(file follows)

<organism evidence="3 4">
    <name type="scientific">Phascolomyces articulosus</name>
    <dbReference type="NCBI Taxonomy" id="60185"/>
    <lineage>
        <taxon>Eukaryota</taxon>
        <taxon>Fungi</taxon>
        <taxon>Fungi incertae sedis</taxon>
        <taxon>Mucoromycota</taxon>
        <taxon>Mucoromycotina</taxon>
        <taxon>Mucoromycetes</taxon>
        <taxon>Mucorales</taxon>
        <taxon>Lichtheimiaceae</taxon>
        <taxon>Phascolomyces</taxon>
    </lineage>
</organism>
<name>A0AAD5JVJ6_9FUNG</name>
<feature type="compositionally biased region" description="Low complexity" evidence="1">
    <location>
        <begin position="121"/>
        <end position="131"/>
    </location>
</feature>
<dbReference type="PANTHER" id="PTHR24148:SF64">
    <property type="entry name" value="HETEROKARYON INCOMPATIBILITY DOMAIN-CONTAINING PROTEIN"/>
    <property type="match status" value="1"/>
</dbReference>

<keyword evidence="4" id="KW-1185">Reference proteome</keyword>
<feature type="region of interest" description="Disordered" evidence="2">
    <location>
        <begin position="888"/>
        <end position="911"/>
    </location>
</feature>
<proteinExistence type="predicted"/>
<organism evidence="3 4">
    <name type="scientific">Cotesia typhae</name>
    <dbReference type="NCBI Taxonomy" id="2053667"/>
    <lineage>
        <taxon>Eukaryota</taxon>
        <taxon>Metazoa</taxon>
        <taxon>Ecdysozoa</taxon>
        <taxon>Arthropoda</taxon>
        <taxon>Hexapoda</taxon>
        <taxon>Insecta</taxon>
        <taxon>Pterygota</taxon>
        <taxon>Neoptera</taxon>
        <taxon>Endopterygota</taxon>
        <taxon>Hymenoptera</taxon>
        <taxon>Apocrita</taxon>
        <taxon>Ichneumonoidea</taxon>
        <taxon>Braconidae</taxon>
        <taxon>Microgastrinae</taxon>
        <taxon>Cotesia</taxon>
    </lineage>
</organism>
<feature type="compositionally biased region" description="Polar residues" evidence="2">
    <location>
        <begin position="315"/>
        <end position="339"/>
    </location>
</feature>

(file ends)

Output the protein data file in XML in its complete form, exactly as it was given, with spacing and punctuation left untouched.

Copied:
<organism evidence="3 4">
    <name type="scientific">Phascolomyces articulosus</name>
    <dbReference type="NCBI Taxonomy" id="60185"/>
    <lineage>
        <taxon>Eukaryota</taxon>
        <taxon>Fungi</taxon>
        <taxon>Fungi incertae sedis</taxon>
        <taxon>Mucoromycota</taxon>
        <taxon>Mucoromycotina</taxon>
        <taxon>Mucoromycetes</taxon>
        <taxon>Mucorales</taxon>
        <taxon>Lichtheimiaceae</taxon>
        <taxon>Phascolomyces</taxon>
    </lineage>
</organism>
<name>A0AAD5JVJ6_9FUNG</name>
<feature type="compositionally biased region" description="Low complexity" evidence="1">
    <location>
        <begin position="121"/>
        <end position="131"/>
    </location>
</feature>
<dbReference type="PANTHER" id="PTHR24148:SF64">
    <property type="entry name" value="HETEROKARYON INCOMPATIBILITY DOMAIN-CONTAINING PROTEIN"/>
    <property type="match status" value="1"/>
</dbReference>

<keyword evidence="4" id="KW-1185">Reference proteome</keyword>
<feature type="region of interest" description="Disordered" evidence="2">
    <location>
        <begin position="888"/>
        <end position="911"/>
    </location>
</feature>
<proteinExistence type="predicted"/>
<organism evidence="3 4">
    <name type="scientific">Cotesia typhae</name>
    <dbReference type="NCBI Taxonomy" id="2053667"/>
    <lineage>
        <taxon>Eukaryota</taxon>
        <taxon>Metazoa</taxon>
        <taxon>Ecdysozoa</taxon>
        <taxon>Arthropoda</taxon>
        <taxon>Hexapoda</taxon>
        <taxon>Insecta</taxon>
        <taxon>Pterygota</taxon>
        <taxon>Neoptera</taxon>
        <taxon>Endopterygota</taxon>
        <taxon>Hymenoptera</taxon>
        <taxon>Apocrita</taxon>
        <taxon>Ichneumonoidea</taxon>
        <taxon>Braconidae</taxon>
        <taxon>Microgastrinae</taxon>
        <taxon>Cotesia</taxon>
    </lineage>
</organism>
<feature type="compositionally biased region" description="Polar residues" evidence="2">
    <location>
        <begin position="315"/>
        <end position="339"/>
    </location>
</feature>